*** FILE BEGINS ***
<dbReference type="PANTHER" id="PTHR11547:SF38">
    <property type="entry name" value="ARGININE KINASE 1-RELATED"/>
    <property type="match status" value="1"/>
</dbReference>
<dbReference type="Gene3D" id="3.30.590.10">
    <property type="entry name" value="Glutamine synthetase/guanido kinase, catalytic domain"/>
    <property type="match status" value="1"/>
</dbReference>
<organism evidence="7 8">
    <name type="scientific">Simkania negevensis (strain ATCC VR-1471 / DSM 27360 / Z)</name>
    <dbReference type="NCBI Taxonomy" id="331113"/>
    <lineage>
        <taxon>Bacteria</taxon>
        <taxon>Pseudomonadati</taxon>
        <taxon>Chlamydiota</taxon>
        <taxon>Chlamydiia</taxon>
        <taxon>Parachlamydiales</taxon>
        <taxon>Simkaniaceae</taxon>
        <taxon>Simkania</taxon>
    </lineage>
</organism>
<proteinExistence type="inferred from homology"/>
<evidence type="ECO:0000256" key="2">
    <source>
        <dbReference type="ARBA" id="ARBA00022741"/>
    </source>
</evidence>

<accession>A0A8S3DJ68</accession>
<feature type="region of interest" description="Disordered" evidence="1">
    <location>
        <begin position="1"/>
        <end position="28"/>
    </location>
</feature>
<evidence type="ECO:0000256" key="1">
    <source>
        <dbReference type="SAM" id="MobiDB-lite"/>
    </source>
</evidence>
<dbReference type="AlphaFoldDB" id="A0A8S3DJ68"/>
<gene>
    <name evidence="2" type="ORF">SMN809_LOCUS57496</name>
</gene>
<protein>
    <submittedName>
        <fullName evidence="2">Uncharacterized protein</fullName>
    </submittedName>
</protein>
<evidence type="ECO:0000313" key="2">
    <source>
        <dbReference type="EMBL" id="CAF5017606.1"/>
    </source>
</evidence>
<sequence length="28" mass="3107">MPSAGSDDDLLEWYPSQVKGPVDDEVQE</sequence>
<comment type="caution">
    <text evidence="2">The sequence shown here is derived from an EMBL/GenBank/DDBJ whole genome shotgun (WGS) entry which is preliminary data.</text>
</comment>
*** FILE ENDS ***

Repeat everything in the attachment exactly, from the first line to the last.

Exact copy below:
<dbReference type="PANTHER" id="PTHR11547:SF38">
    <property type="entry name" value="ARGININE KINASE 1-RELATED"/>
    <property type="match status" value="1"/>
</dbReference>
<dbReference type="Gene3D" id="3.30.590.10">
    <property type="entry name" value="Glutamine synthetase/guanido kinase, catalytic domain"/>
    <property type="match status" value="1"/>
</dbReference>
<organism evidence="7 8">
    <name type="scientific">Simkania negevensis (strain ATCC VR-1471 / DSM 27360 / Z)</name>
    <dbReference type="NCBI Taxonomy" id="331113"/>
    <lineage>
        <taxon>Bacteria</taxon>
        <taxon>Pseudomonadati</taxon>
        <taxon>Chlamydiota</taxon>
        <taxon>Chlamydiia</taxon>
        <taxon>Parachlamydiales</taxon>
        <taxon>Simkaniaceae</taxon>
        <taxon>Simkania</taxon>
    </lineage>
</organism>
<proteinExistence type="inferred from homology"/>
<evidence type="ECO:0000256" key="2">
    <source>
        <dbReference type="ARBA" id="ARBA00022741"/>
    </source>
</evidence>

<accession>A0A8S3DJ68</accession>
<feature type="region of interest" description="Disordered" evidence="1">
    <location>
        <begin position="1"/>
        <end position="28"/>
    </location>
</feature>
<evidence type="ECO:0000256" key="1">
    <source>
        <dbReference type="SAM" id="MobiDB-lite"/>
    </source>
</evidence>
<dbReference type="AlphaFoldDB" id="A0A8S3DJ68"/>
<gene>
    <name evidence="2" type="ORF">SMN809_LOCUS57496</name>
</gene>
<protein>
    <submittedName>
        <fullName evidence="2">Uncharacterized protein</fullName>
    </submittedName>
</protein>
<evidence type="ECO:0000313" key="2">
    <source>
        <dbReference type="EMBL" id="CAF5017606.1"/>
    </source>
</evidence>
<sequence length="28" mass="3107">MPSAGSDDDLLEWYPSQVKGPVDDEVQE</sequence>
<comment type="caution">
    <text evidence="2">The sequence shown here is derived from an EMBL/GenBank/DDBJ whole genome shotgun (WGS) entry which is preliminary data.</text>
</comment>